Posted on 10 Oct 2018
Massive class action filed against Commonwealth Bank and Colonial First State, as Slater and Gordon’s ‘Get Your Super Back’ campaign clicks into gear.
Slater and Gordon has today filed the first class action of its ‘Get Your Super Back’ campaign: a claim against the Commonwealth Bank and Colonial First State that could exceed $100 million and include hundreds of thousands of superannuation members. The case will be funded by Augusta Ventures Limited, one of the largest global litigation funders.
The class action was filed in the Federal Court on behalf of the lead applicant, Keith Kayler-Thomson, and many thousands of other Colonial First State members.
The action will allege Colonial First State invested the retirement savings of its members with its parent bank, the CBA, where it received uncompetitive bank interest rates.
“We will allege that by dumping members’ super with its parent bank, the CBA, Colonial First State failed to obtain the most competitive interest rate available for its members invested in cash-only investment options and balanced options where there is a cash component,” said Slater and Gordon Head of Class Actions Ben Hardwick.
“The class action will allege there is no excuse for Colonial First State to have accepted such a low rate from CBA when it could have easily obtained a higher rate – either from the CBA or from any other bank.
“A superannuation fund trustee is obligated to act in the best interests of its members, not its parent company. That’s the law. This class action will allege Colonial First State placed the interests of its members beneath the interests of the Commonwealth Bank.
“CBA has been paying some Colonial members rates as low as 1.25 per cent, below even the RBA cash rate at 1.5 per cent. If CBA had paid just an extra 0.5 per cent per annum to a member with $100,000 in cash, that member would have earned an additional $2,235 over five years.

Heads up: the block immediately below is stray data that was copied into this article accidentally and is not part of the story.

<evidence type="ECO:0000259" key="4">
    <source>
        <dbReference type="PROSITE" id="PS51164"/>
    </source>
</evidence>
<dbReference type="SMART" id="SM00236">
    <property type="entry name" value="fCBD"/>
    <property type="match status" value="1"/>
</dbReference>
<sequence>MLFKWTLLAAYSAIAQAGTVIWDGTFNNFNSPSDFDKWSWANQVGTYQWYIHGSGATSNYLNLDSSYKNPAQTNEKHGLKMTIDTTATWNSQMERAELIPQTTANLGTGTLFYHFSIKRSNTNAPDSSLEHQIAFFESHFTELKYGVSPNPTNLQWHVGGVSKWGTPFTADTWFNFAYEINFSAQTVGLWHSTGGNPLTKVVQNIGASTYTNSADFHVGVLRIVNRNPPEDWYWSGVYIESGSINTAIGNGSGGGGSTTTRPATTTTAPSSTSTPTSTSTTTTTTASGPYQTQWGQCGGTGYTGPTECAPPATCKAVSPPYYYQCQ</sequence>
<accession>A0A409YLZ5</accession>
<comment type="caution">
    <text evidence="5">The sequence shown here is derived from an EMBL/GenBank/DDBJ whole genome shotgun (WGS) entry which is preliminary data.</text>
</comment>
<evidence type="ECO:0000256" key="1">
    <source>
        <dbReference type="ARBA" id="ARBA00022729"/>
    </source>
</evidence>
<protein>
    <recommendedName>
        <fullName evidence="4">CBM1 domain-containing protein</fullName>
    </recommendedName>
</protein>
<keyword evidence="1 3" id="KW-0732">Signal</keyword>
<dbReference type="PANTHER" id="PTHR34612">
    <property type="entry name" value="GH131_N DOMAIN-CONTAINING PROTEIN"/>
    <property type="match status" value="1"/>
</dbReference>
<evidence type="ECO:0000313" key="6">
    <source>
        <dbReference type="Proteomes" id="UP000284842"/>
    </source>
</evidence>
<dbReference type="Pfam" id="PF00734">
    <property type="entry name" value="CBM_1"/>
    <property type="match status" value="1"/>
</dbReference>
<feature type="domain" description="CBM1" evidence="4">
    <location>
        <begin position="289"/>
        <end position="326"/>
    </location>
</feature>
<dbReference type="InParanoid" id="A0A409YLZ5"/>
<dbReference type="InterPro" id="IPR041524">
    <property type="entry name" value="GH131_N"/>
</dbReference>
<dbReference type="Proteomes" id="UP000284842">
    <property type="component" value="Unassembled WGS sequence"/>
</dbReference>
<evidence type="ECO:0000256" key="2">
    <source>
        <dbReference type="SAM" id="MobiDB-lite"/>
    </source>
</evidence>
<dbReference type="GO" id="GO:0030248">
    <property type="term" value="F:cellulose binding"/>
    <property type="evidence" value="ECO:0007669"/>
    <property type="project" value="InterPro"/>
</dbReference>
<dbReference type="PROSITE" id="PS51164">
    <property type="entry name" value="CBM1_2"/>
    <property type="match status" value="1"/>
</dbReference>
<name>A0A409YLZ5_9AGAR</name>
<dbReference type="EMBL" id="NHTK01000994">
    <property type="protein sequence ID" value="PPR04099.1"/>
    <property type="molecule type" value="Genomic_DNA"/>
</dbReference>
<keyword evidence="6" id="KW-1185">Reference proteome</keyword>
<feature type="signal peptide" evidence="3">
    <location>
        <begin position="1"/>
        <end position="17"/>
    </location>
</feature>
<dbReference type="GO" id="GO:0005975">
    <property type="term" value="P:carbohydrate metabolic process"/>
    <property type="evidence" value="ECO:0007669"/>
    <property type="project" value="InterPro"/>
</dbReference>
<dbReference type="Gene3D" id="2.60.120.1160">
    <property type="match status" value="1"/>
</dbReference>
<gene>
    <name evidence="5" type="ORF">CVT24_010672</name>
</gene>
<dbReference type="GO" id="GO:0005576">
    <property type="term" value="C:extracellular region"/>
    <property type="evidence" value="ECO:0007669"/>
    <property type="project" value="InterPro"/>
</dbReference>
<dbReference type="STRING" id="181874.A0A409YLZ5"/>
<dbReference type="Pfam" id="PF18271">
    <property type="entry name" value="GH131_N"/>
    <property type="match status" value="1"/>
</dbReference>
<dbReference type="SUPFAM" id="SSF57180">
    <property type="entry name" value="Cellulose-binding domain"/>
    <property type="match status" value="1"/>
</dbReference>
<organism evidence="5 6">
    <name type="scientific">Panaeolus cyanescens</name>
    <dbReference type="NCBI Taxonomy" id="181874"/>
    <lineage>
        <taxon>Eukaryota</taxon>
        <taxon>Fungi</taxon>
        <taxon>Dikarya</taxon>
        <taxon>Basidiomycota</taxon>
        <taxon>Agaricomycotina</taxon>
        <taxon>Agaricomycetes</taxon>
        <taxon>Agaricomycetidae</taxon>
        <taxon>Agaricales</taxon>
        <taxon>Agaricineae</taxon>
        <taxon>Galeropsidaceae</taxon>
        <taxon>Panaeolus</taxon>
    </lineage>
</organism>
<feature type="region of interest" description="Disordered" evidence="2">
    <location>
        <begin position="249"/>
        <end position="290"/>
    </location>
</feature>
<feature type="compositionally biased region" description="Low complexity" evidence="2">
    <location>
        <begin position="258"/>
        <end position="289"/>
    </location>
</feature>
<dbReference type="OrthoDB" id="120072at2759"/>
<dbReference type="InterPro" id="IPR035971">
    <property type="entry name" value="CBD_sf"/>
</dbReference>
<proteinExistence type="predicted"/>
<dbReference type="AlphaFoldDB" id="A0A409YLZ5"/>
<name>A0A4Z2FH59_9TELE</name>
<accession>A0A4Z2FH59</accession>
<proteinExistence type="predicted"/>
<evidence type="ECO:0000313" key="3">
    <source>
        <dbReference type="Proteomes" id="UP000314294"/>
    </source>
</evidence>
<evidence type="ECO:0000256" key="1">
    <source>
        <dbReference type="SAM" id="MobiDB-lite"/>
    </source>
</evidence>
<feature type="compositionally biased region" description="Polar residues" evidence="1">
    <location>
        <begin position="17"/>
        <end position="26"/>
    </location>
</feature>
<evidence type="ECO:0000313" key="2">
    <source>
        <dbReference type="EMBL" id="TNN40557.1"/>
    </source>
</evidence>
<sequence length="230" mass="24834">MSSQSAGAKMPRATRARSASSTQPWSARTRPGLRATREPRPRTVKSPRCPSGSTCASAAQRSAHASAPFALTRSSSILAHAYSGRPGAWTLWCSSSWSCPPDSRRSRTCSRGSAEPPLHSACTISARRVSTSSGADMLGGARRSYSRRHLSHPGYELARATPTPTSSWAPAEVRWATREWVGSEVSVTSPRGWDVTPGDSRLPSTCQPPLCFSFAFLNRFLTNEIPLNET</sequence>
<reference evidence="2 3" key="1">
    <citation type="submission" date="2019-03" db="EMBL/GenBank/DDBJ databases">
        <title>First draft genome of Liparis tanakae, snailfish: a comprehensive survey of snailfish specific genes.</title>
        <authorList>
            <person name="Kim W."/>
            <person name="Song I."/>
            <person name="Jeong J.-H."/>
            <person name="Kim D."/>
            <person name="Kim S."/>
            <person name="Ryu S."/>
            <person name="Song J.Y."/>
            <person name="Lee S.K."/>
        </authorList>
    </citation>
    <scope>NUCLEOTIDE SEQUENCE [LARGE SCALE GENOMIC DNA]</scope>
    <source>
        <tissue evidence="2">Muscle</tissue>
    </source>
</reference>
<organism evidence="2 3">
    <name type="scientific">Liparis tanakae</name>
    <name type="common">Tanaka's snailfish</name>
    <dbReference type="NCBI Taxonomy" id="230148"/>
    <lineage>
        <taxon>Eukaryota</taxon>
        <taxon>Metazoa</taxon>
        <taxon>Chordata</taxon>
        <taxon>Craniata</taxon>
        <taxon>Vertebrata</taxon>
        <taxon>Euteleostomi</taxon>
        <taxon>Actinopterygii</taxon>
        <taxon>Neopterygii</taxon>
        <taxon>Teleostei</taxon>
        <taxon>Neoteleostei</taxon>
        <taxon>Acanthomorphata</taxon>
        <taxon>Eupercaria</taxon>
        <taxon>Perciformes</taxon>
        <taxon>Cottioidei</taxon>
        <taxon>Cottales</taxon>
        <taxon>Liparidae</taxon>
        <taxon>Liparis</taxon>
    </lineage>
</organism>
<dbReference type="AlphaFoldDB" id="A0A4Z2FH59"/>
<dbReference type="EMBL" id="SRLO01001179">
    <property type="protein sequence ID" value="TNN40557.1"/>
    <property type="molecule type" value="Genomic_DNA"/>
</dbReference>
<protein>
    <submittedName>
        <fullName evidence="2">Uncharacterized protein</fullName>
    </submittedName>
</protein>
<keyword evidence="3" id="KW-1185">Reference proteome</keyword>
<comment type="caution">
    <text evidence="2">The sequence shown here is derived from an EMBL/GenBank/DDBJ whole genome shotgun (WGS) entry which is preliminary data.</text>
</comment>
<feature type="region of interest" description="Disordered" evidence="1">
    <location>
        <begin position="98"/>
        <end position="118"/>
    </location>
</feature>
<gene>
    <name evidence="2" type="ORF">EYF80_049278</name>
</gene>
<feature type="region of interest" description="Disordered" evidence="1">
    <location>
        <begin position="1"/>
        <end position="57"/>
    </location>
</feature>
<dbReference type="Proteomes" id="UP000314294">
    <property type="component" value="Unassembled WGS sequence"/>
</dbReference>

“We think hundreds of thousands of Australians are potentially eligible to get their money back from Colonial First State and the Commonwealth Bank.
“In some circumstances, the amounts may seem relatively small. But this is money that was hard-earned by working Australians and it’s time they got it back.”
Lead plaintiff, Mr Kayler-Thomson, said he could not believe how blatant the unethical behaviour appeared to be.
“These are my retirement savings we’re talking about. I assumed that a big institution like Colonial could be trusted to act ethically and within the law,” Mr Kayler-Thomson said.
“I’m angry. You can bet that if I owed Colonial or the Commonwealth Bank money they wouldn’t hesitate to force me to pay it back and they should do the same. I'd bet thousands of other Colonial members will feel exactly the same way.”
Current and former members of FirstChoice Personal Super, FirstChoice Pension, FirstChoice Wholesale Personal Super, FirstChoice Wholesale Pension, and FirstChoice Employer Super who are or were invested in the FirstRate Saver investment option, may be eligible to participate in the class action. Current and former members of Commonwealth Essential Super, who are or were invested in the Cash Deposit, Balanced and Lifestage investment options, may also be eligible to take part.
Slater and Gordon recently launched the ‘Get Your Super Back’ campaign in the wake of the Financial Services Royal Commission.
“Anybody who thinks they could be eligible to participate in this or related class actions against bank-owned super funds should register their interest at getyoursuperback.com,” Mr Hardwick said.